Supreme Efforts
by Ayya Khema

We can notice fairly easily what our mind does. It reflects and reacts and it often has fantasies and also moods. Anyone who doesn’t meditate will believe in all of that. Even those who do meditate might still believe in the reactions of their own mind to the outer stimuli or might believe the moods which come into the mind are to be taken seriously, that whatever the mind is doing is due to an outside occurrence and not to an inner reaction. This is easily seen if we watch our thinking process not only in meditation but in daily living.

The Buddha gave very exact instructions on how to counteract any unskillful mind states and produce skilful ones. They can briefly be expressed as “avoiding,” “overcoming,” “developing,” and “maintaining,” and are called the four supreme efforts, which have been briefly mentioned before. They are part of the 37 factors of enlightenment, so must be part of our practice. When perfected they are part of the enlightenment process.

You may have heard the expression “Nibbana and Samsara are both in the same place.” It is not a true saying, because there is no such “place.” But Nibbana, liberation, emancipation, enlightenment, and Samsara, the round of birth and death, how can they be together? In a way they can, because they are both in the mind, in everybody’s mind. Except that everyone is only aware of one of them, namely that which makes us continue in the round of birth and death; not only when this body disappears and it is called death or when a body reappears and it is called birth. But there is constant birth and death in our every moment of existence. There is the birth of skilful and unskillful thoughts and the dying away of them. There is the birth of feelings, pleasant, unpleasant or neutral, and the dying away of them. There is the birth of the arising of this body and it’s dying away moment after moment, except that we are not mindful enough to become aware of that.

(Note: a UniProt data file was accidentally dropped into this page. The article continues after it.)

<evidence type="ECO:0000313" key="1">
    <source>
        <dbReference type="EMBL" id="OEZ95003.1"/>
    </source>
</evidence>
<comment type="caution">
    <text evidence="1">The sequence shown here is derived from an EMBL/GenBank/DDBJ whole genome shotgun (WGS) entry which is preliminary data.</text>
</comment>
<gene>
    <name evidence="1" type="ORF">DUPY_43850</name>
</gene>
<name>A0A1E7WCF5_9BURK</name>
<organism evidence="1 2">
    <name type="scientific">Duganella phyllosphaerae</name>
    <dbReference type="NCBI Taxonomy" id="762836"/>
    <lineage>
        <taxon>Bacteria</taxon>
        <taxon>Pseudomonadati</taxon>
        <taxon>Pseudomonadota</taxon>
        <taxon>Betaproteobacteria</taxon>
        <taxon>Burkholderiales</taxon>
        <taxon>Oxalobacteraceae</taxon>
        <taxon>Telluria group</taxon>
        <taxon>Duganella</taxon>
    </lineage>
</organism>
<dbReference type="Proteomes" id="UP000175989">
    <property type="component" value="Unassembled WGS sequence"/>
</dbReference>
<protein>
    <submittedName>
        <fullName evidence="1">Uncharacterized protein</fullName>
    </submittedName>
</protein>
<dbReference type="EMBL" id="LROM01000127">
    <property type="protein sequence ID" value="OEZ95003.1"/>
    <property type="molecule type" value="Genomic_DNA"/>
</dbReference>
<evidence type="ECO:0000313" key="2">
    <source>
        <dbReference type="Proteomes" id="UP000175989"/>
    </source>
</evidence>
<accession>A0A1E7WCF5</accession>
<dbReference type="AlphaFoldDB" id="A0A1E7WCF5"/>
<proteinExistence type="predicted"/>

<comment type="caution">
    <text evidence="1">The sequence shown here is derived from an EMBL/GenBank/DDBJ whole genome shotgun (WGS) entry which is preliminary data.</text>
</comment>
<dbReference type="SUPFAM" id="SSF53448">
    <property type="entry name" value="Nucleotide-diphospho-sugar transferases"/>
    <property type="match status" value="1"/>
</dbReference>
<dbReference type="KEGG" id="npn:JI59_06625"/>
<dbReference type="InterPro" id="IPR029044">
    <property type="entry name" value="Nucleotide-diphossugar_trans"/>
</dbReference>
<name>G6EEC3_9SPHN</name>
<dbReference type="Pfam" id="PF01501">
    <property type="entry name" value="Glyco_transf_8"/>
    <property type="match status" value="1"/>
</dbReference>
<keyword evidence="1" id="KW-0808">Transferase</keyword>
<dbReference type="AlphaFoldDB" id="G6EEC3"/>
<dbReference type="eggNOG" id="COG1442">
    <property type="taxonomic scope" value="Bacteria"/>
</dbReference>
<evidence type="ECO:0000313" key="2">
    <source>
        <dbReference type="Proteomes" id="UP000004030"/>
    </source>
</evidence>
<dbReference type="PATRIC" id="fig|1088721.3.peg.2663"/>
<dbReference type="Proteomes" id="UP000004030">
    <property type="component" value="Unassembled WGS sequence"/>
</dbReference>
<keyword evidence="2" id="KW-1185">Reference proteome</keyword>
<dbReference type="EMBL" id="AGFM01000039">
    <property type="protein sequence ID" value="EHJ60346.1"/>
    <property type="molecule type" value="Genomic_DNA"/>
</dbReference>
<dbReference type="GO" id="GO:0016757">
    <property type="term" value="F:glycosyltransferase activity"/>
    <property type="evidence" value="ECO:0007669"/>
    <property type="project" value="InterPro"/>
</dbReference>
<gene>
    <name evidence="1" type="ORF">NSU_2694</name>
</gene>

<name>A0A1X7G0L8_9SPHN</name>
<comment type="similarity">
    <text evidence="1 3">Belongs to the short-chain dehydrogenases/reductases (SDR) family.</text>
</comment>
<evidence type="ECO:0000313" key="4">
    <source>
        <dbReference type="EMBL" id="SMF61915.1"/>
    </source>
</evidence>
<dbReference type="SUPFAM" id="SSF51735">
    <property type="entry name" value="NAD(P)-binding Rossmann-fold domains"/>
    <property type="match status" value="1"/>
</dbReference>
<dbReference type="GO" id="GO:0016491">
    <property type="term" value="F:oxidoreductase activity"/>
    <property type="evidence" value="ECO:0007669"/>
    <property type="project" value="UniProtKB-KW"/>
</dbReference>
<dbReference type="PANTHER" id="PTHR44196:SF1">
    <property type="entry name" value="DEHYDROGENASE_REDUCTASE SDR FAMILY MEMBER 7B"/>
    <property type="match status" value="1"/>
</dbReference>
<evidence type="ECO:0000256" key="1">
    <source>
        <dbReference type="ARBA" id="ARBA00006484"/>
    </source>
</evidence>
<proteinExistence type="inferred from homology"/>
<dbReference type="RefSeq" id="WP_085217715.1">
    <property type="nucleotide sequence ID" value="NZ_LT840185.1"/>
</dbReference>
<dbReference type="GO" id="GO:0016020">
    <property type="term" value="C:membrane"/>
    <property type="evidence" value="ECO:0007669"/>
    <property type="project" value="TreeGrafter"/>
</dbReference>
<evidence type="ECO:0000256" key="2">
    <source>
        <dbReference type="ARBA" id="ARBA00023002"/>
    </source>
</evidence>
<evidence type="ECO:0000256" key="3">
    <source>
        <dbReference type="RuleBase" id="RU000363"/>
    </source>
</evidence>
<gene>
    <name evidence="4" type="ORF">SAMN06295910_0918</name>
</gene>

We can see this quite clearly when we look at a photo of ourselves taken 10 or 20 years ago. We look entirely different from what we see in the mirror now. But it doesn’t follow that a body takes a leap of 20 years and then changes itself suddenly. It has changed moment by moment until after a longer time span, it is finally noticeable to us. With more mindfulness, we could have known it all along, because there is constant birth and death in the body, the same as with thoughts and feelings. This is Samsara, the round of birth and death within us, due to our craving to keep or renew what we think is “me.” When there is liberation, that craving ceases, whatever dies is left to die.

Although we have the potential for liberation, our awareness is not able to reach it, because we are concerned with what we already know. We are habit-formed and habit-prone and every meditator becomes aware of the mind habits with their old and tried reactions to outside triggers. They have not necessarily been useful in the past, but they are still repeated out of habit. The same applies to our moods, which are arising and passing away and have no other significance than a cloud has in the sky, which only denotes the kind of weather there is, without any universal truth to that. Our moods only denote the kind of weather our mind is fabricating, if it believes the mood.

The four supreme efforts are, in the first place, the avoiding of unwholesome, unskillful thought processes. If we look at them as unskillful, we can accept the fact of learning a new skill more easily. Avoiding means we do not let certain thoughts arise, neither reactions to moods nor to outside triggers. If we find ourselves habitually reacting in the same way to the same kind of situation, we may be forced to avoid such situations, so that we can finally gain the insight which needs to be culled from it. While we are reacting to a situation or mood, we can’t assess it dispassionately, because our reactions overpower the mind.

Avoiding, in a Dhamma sense, means to avoid the unskillful thought; in a practical sense, we may have to avoid whatever arouses such mind states in us. That, however, must not go to the length of running away as the slightest provocation, which is a well known, yet unsuccessful method of getting out of unpleasant reactions. Habitually running away from situations, which create unwholesome reactions in us, will not bring about a peaceful mind. Only if there is one particular trigger, which arouses unskillful responses in us over and over again, we may have to move away from it without blaming anyone. We just realise that we have not yet been able to master ourselves under certain circumstances. Just as we don’t blame the unpleasant feeling anywhere in the body, but realise that we haven’t mastered our non-reaction to dukkha yet, and therefore must change our posture.